The work of the Equipment Officer becomes very intense when the team is involved in travels. It is the duty of the Equipment Officer to ensure that the luggage of all players are taken from their rooms and then ensure all of it gets to the airport and are checked in hours before the players arrive and board the plane.
Once the team arrives at its destination, the Equipment Officer has to wait to ensure that all the luggage is brought down and sent to the hotel or wherever the team is camped. Once the luggage gets to camp, the Equipment Officer has to sort them out and ensure that each player has his luggage.
The equipment officer is also one of those who attend the match coordinating meeting; what we normally call pre-match meeting in Ghana before every match to ensure that the Team’s colours for the match is made known to the officials and that there are no clashes with the opposing team.
On match days, the Equipment Officer is expected to get to the stadium hours before the match to arrange every player’s kit and boots in the dressing room and to make sure that the Team and other staff have every equipment and provision necessary in place before the Team arrives.
During the match, the equipment officer – the men whose role the Commission has ridiculed and labelled as ball boys, are part of those allowed to sit on the bench. In fact, some members of the technical team are not accredited to even sit on the team’s bench during matches but CAF and FIFA and CAF understanding the role of the equipment officer allows them to sit on the bench during matches.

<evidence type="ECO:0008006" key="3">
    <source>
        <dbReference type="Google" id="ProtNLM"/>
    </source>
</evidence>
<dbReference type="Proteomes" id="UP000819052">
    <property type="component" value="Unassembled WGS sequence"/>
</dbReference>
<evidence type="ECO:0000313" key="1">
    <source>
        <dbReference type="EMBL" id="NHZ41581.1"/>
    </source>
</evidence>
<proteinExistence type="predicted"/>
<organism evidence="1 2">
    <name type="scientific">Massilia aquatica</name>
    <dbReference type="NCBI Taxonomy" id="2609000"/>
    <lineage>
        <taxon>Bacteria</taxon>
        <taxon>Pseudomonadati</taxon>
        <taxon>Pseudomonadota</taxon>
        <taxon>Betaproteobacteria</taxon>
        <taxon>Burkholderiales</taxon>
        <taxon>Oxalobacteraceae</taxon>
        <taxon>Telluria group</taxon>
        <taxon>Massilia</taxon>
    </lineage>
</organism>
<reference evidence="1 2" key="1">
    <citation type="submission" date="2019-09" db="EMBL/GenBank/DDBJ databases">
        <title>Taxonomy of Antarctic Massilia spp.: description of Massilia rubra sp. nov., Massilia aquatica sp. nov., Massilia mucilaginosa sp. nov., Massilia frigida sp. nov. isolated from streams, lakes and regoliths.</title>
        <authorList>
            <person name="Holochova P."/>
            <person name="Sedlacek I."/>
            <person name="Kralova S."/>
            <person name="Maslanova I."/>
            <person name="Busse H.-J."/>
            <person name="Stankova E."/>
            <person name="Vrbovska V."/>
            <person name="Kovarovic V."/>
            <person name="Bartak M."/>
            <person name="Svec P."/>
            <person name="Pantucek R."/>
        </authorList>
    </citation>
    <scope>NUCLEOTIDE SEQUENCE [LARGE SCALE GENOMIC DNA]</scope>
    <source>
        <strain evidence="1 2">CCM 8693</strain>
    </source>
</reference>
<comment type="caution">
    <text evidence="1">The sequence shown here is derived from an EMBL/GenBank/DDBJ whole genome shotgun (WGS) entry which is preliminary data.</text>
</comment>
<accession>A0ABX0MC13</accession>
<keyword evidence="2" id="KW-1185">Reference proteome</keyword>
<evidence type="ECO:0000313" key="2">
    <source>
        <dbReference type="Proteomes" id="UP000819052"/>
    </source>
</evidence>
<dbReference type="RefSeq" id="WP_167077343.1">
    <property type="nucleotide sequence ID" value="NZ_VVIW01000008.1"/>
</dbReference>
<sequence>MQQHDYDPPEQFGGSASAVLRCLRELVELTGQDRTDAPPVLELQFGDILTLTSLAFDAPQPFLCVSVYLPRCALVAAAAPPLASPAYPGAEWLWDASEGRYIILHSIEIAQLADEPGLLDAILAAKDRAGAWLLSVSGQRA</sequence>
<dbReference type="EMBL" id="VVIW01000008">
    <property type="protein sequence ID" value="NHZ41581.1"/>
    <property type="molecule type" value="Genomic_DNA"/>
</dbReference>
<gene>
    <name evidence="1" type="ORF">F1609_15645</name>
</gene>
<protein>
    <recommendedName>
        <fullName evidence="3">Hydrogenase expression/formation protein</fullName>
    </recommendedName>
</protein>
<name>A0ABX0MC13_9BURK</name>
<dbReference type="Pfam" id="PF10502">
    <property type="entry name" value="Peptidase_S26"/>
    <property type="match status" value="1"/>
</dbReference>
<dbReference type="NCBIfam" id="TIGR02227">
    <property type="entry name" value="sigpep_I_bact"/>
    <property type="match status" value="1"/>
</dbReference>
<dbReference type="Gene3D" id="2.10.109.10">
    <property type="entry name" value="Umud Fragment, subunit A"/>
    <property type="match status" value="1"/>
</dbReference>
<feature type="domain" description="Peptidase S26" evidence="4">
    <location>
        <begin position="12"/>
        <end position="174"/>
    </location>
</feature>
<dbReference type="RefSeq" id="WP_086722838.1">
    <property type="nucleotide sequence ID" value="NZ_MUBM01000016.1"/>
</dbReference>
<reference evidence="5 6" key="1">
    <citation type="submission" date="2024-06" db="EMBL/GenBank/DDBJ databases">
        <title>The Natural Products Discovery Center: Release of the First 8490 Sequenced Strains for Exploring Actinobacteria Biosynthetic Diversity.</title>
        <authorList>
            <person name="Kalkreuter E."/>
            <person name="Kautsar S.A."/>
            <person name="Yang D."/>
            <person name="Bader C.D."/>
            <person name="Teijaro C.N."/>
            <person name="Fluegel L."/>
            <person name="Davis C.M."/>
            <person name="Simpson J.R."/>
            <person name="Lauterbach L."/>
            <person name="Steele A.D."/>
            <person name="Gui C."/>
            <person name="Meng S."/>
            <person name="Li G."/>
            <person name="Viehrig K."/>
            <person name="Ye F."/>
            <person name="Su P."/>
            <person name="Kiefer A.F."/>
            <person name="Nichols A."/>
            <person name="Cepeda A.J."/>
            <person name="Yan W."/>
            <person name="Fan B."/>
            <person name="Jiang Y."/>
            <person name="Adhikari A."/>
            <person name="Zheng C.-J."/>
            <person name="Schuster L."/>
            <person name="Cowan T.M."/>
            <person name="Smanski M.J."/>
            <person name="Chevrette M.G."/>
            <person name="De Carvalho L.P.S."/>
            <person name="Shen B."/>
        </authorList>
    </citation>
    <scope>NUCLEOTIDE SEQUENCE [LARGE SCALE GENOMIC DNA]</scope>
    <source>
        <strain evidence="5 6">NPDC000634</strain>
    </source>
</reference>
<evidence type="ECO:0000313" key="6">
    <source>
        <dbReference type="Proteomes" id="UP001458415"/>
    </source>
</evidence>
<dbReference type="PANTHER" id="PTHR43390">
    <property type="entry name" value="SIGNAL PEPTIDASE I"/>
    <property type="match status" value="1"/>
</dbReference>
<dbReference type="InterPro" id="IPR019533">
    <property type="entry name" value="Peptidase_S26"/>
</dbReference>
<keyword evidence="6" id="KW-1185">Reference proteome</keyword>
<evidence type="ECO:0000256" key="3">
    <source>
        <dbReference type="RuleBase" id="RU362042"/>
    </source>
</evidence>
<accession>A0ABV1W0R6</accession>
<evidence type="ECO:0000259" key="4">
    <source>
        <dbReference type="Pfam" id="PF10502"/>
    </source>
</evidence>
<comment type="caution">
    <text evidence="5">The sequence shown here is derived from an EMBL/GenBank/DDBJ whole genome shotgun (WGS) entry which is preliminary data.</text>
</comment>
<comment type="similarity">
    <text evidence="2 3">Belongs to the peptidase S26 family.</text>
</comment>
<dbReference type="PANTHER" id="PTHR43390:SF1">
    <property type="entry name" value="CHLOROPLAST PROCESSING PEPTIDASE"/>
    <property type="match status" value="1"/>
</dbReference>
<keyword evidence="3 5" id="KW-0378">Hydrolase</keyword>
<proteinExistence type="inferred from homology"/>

Their role on the bench is also very vital. When something goes wrong with a player’s apparel, they are responsible for replacement. And when a player is substituted, they provides the right apparel for the player taken off.
After the match, it is the duty of the Equipment Officer to go round and ensure that all the Team’s equipment is collected.
The importance of the work an Equipment Officer does in any team is probably underscored by the decision of FIFA to organize an orientation course for all Equipment Officers before any FIFA tournament kicks off. Such courses are also organized for the Medical Officers and Welfare Officers/ Team Managers of the Teams.
The New Crusading Guide can also confirm that contrary to popular thought, Equipment Officers like all members of the Technical Team of National Teams, receive the same appearance fees at the FIFA World Cup and other tournaments where Appearance Fees are handed to players and Technical Staff.
For example, had Spain won the last World Cup, it was expected that each of the players and the Technical Staff would have pocketed 720,000 Euros in Appearance fees and bonuses.
We can also confirm that unlike the Black Stars which have only one Equipment Officer, most National Teams have more than one Equipment Officer. Some National Teams like Cameroon have as many as three Equipment Officers – the Equipment Officer and two deputies This latest issue arising out of the Dzamefe Commission Report confirms for many, the belief that the Commission was set up to do a hatchet job on the GFA.
“This blatant misrepresentation of the facts could in no way be an unintended mistake. It was a well-crafted project to satisfy a certain agenda”, another sports enthusiast told this paper yesterday Joy FMs Gary Al-Smith in commenting on the issue on his facebook wall stated “The issue of the ball boy and $100K gives ammunition to those who feel that the Dzamefe Commission may have had agenda, because it’s quite irresponsible for them to have made that mistake.”